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Back in May there was a Starship Century Symposium in San Diego. I didn’t attend, but I later watched videos of most of the talks (here, here, book coming here). Many were about attempts by engineers and scientists to sketch out feasible designs for functioning starships. They’ve been at this for many decades, and have made some progress.
Most of us have seen many starships depicted in movies, and you might figure that since the future is so uncertain, fictional starships are our best guess to real future starships. Since no one can know anything, no one can beat fictional imagination. But that seems very wrong to me; we get a lot better insight into real starships from serious attempts to design them.
It is worth noting that these folks do futurism the way I say it should be done: making best combos.
Form best estimates on each variable one at a time, and then adjust each best estimate to take into account the others, until one has a reasonably coherent baseline combination: a set of variable values that each seem reasonable given the others. (more)
Even though this is the standard approach of historians, schedulers, and puzzle solvers, many express strong disapproval about doing futurism this way. Well at least when predicting social consequences. Starship designers don’t seem to get much flack. Why? I’d guess it is because they are high status. Starships and physicists are sexy enough that we forget to be politically correct, and just let experts do what seems best to them.
Some might say this is okay for engineering, because we know lots of engineering, but not ok for social things, because we know little there. But that is just wrong. Not only do we know lots about social things, this is still the right approach in areas of history and engineering where we know a lot less.
It is also worth noting that the usual starship vision mainly seem interesting if one expects familiar growth rates to continue for a while. A starship carrying humans would take about a decade or two in flight time, and a thousand times as much energy as the Apollo moon rockets. And today our economy doubles in about 15 years. So if energy capacity doubled with the economy, it would take about 150 years to get that capacity. Or since energy has doubled about every 25 years lately, it might take 250 years. But 150-250 years still seems culturally accessible to us; we feel we can relate to folks 200 years ago. Much more at least than to people 20,000 years ago.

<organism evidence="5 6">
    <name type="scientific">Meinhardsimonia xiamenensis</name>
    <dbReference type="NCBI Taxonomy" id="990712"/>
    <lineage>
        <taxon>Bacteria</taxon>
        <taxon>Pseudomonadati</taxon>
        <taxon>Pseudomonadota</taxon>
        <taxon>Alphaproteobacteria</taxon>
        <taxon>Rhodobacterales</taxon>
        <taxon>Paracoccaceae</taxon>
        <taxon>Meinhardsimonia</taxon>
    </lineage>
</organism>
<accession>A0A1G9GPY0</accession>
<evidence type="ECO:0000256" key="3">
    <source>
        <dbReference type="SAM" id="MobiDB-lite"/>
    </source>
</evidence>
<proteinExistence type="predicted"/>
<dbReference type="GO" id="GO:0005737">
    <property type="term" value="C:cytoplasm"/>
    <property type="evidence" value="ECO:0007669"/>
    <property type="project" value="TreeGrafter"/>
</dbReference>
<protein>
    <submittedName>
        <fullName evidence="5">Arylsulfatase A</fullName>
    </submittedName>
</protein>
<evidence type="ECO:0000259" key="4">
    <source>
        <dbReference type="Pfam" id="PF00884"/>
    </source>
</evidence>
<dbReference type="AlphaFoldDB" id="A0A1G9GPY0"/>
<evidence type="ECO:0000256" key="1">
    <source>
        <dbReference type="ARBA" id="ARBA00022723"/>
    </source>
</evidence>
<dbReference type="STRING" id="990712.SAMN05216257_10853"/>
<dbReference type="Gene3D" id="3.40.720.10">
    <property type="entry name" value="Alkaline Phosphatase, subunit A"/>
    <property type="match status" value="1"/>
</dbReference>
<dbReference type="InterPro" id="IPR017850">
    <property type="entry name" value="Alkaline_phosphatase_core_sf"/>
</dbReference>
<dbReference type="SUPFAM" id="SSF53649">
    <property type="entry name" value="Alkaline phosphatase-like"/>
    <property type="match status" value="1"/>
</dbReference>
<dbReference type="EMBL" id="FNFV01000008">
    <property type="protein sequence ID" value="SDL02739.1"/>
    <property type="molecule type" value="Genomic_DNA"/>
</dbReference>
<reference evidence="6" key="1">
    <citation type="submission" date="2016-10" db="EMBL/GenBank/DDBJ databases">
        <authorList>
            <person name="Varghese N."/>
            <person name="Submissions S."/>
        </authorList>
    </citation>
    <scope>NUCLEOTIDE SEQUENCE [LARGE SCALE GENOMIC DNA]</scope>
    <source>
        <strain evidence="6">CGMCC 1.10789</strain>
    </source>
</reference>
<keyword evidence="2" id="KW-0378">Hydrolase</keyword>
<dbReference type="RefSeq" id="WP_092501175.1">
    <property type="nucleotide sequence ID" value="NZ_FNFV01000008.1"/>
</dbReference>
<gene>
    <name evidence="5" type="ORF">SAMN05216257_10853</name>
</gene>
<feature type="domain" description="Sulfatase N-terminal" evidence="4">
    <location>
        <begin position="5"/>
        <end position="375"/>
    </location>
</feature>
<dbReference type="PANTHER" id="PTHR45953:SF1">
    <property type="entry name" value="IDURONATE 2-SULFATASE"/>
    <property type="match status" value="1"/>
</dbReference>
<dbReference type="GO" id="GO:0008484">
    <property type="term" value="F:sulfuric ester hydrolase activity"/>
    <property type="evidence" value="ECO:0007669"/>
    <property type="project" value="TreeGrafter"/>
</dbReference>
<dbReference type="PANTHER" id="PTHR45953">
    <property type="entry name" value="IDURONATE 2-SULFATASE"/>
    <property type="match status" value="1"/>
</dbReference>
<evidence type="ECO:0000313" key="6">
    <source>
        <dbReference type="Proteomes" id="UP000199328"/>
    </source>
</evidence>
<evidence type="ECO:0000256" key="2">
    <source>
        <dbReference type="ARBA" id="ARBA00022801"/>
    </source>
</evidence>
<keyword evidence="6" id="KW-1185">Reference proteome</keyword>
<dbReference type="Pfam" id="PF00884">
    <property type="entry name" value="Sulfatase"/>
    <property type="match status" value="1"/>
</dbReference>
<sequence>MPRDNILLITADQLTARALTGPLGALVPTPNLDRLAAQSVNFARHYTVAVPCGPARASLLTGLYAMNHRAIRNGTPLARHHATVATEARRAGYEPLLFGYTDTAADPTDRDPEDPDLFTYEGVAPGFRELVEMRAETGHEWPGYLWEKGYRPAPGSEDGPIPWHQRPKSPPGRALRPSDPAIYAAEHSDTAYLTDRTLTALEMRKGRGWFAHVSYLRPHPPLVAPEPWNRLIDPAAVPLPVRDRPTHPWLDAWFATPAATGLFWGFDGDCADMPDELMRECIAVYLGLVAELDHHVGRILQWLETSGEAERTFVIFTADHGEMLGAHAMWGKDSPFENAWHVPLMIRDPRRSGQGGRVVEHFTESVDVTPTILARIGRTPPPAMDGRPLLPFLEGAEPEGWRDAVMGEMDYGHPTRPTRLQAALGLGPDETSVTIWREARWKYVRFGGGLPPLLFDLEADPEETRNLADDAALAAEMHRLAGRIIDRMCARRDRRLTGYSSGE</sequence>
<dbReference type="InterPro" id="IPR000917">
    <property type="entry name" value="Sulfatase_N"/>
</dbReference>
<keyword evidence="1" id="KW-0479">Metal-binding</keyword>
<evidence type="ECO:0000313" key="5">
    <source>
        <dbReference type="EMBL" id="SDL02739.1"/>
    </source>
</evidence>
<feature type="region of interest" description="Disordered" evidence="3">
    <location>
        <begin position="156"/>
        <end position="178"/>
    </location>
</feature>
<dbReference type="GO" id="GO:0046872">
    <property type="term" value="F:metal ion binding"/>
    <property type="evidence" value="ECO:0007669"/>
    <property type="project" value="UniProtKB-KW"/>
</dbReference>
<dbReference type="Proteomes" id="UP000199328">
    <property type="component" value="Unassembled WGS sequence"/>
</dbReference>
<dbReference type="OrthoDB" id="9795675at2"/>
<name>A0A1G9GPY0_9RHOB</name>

But if growth rates either slow down or sleep up a lot, this doesn’t work. For example, if the economy doubled every thousand years, as it did during the farming era, then it would take ten thousand years to get enough capacity. And we feel much less related to people who will live ten thousand years in the future. We expect their culture to change so much that we are much less interested in stories about them, or in thinking about what they will do.
If growth rates instead speed up by the same factor, the economy would then double every three months. And then a decade long flight to another star would encompass forty doublings, or a factor of a trillion. At growth rates like that, a journey that long just seems crazy. Before you’ve hardly left our system another much better ship is likely to whiz past you. And even if your ship gets there first, the civilization back home by then is likely to be culturally unrecognizable. A trillion size bigger economy is likely to be a very different place.
Of course fast growth can’t go on forever. So a fast growing economy will slow down eventually. And that is when it would make sense to take a decade long journey, when a decade doesn’t encompass that much cultural change back home. But such a post-fast-growth society will likely be so different from ours as to deflate most of our interest in thinking about their starships.
If our industry era growth rates continue on for several centuries, then we may have descendants capable of starlight, and culturally similar enough to us that we care a lot about them. But if growth rates either slow down or speed up a lot, the descendants who are finally willing and able to fly to the stars are likely to be so different from us that we are much less interested in them.